Overnight Tech: Supreme Court digs into patent damages

Overnight Tech: Supreme Court digs into patent damages

LEDE: The Supreme Court on Tuesday will debate when judges can award inflated payouts in patent infringement cases.

The pair of cases up for oral arguments are being closely watched by the technology industry, which relies heavily on patents and is frequently involved in litigation. The case does not deal directly with the kind of patent litigation reform being debated in Congress.


The underlying law is unclear about which cases warrant increased patent damages, and the lower courts have come up with their own test. But petitioners say that test is too rigid and courts should be allowed to conduct a broader case-by-case review. The Obama administration has filed a brief supporting that position.

Everyone from Google, Facebook and Yahoo to Verizon and other wireless industry trade groups have filed briefs arguing the other side. They don't want the court to throw away a framework that has been in place for a decade.

MAJORITY WANTS APPLE TO UNLOCK: Fifty-one percent of people in the United States believe Apple should "unlock" the San Bernardino terror suspect's iPhone, according to a new Pew Research poll. Thirty-eight percent think Apple should not unlock the phone, while 11 percent do not know. Democratic leaning independents are least likely to say Apple should help unlock the phone.

INTERNET USAGE AROUND THE WORLD: A median of 54 percent of people in 21 emerging countries surveyed by Pew Research reported using the Internet or owning a smartphone. That is up about 9 percentage points in two years. In advanced economic countries like the United States, the median adoption rate is 87 percent.

DELAURO SAYS BETTER CHECKS NEEDED AT UBER: Rep. Rosa DeLauro (D-Conn.) highlighted her position, in the aftermath of a shooting spree allegedly perpetrated by an Uber driver, that ride-hailing companies need to beef up their background checks. "With rapidly expanding operations, companies like Uber have a responsibility to conduct comprehensive screenings and background checks on all employees," she said in a statement. "Though the sharing economy continues to provide a number of benefits for consumers around the country, companies must do everything they can to ensure that consumers are safe when using their services."

DeLauro led a letter sent by six House Democrats last year to Uber, Lyft and now-defunct Sidecar about background checks. Her statement on Thursday was in response to a question from The Hill about her reaction to a shooting in Kalamazoo, Mich., allegedly carried out by an Uber driver named Jason Dalton. Uber has said that its background checks couldn't have predicted Dalton's alleged behavior because he did not have a criminal record.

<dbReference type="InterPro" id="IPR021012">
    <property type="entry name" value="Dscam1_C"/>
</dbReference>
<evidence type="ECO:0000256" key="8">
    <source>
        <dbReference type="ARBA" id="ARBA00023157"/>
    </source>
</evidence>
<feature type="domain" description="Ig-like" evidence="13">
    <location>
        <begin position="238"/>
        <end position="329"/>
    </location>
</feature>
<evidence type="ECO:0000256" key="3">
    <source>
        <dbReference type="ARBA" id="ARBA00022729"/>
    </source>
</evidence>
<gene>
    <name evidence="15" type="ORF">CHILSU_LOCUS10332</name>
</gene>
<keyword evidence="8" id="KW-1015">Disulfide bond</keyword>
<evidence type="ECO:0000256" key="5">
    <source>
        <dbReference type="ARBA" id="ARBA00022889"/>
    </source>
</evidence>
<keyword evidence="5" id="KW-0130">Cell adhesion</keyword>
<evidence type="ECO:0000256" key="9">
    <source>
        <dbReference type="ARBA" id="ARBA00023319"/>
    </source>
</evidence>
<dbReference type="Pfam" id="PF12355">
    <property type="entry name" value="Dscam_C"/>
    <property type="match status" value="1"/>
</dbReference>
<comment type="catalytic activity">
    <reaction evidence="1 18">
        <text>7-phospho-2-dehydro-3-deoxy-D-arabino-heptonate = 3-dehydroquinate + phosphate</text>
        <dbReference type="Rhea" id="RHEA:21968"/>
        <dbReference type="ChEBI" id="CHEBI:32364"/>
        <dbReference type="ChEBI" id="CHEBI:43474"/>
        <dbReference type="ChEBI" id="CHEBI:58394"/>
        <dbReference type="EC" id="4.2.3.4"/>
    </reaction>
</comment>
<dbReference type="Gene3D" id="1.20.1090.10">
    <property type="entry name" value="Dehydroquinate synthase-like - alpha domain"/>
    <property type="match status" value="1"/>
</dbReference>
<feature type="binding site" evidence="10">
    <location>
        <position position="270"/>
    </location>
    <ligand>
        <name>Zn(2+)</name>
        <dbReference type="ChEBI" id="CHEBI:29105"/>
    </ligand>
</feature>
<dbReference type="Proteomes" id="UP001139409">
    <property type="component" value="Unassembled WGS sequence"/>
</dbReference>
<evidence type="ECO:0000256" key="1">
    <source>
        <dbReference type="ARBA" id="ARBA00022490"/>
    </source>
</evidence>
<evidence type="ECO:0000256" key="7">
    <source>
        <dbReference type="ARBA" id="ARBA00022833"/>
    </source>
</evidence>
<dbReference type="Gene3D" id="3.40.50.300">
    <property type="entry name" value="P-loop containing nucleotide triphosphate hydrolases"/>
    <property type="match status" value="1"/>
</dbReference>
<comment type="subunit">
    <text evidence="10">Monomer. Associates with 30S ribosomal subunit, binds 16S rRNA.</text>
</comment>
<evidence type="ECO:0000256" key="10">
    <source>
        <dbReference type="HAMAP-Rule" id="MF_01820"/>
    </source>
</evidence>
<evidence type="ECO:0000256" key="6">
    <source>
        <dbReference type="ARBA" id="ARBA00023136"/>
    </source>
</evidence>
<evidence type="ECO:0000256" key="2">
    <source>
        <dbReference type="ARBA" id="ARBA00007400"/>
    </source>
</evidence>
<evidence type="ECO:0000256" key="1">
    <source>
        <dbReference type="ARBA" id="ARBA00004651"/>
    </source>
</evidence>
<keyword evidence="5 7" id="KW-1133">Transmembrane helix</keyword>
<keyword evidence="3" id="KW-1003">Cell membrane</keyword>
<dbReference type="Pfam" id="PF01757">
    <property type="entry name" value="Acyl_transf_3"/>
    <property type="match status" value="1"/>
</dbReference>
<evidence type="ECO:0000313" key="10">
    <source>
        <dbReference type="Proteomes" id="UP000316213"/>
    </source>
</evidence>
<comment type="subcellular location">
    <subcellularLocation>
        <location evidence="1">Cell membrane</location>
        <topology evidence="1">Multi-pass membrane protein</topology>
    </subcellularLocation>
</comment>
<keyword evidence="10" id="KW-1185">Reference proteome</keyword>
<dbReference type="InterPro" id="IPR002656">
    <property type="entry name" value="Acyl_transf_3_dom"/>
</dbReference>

UBER GIVES MORE DETAILS ON DRIVER: Uber convened members of its safety team on a Monday call with reporters to address questions about Dalton. They said that he had an overall rating of 4.73 out of a possible five. He started driving in late January and, according to The Guardian, had delivered more than 100 rides to passengers since then.

COMPANY SAYS U.S. PANIC BUTTON UNLIKELY: The Washington Post has a good rundown of the company's limited interest in installing a panic button in the app for customers in the United States. The company has rolled out the feature in India -- where riders can alert Uber, the police and their loved ones if they are in an emergency situation while riding with one of the company's drivers. "In the U.S., 911 is the panic button," said Joe Sullivan, the company's chief security officer. More on the call in our story below.

ZUCK ON WHAT THEY'VE LEARNED FROM INDIA: In a Mobile World Congress keynote today, Facebook CEO Mark Zuckerberg answered questions on the company's collision with regulators in India over the net neutrality implications of its Free Basics service. "I think what we've learned here is that every country is different," he said. He added that the company would pursue other initiatives in the country aimed at connecting underserved populations.



At 4:30 p.m., Secretary of Commerce Penny PritzkerPenny Sue PritzkerElection Countdown: Trump plans ambitious travel schedule for midterms | Republicans blast strategy for keeping House | Poll shows Menendez race tightening | Cook Report shifts Duncan Hunter's seat after indictment Former Obama officials launch advocacy group aimed at Trump's foreign policy Trump transportation chief to join Biden for jobs event MORE will appear before the House Appropriations Subcommittee on Commerce, Justice, Science, and Related Agencies to discuss the Commerce Department's budget request.



Officials with Uber defended its background check system on Monday, after a weekend shooting spree allegedly perpetrated by a driver for the service claimed the lives of six people.

Facebook CEO Mark Zuckerberg on Monday publicly voiced support for Apple in the fierce debate over whether the tech giant should be forced to help authorities break into the iPhone of one of the San Bernardino shooters.

Drone users are facing the possibility of fines up to $27,500 and even jail time if they have not registered their devices with the federal government.

A group of Democratic senators is pushing legislation that would make it easier to convict people who make violent threats online.

Nevada GOP presidential caucus officials will report the results of Tuesday night's contests using pictures snapped on their smartphones -- a marked contrast to the Microsoft-built app that was used to deliver results in Iowa.


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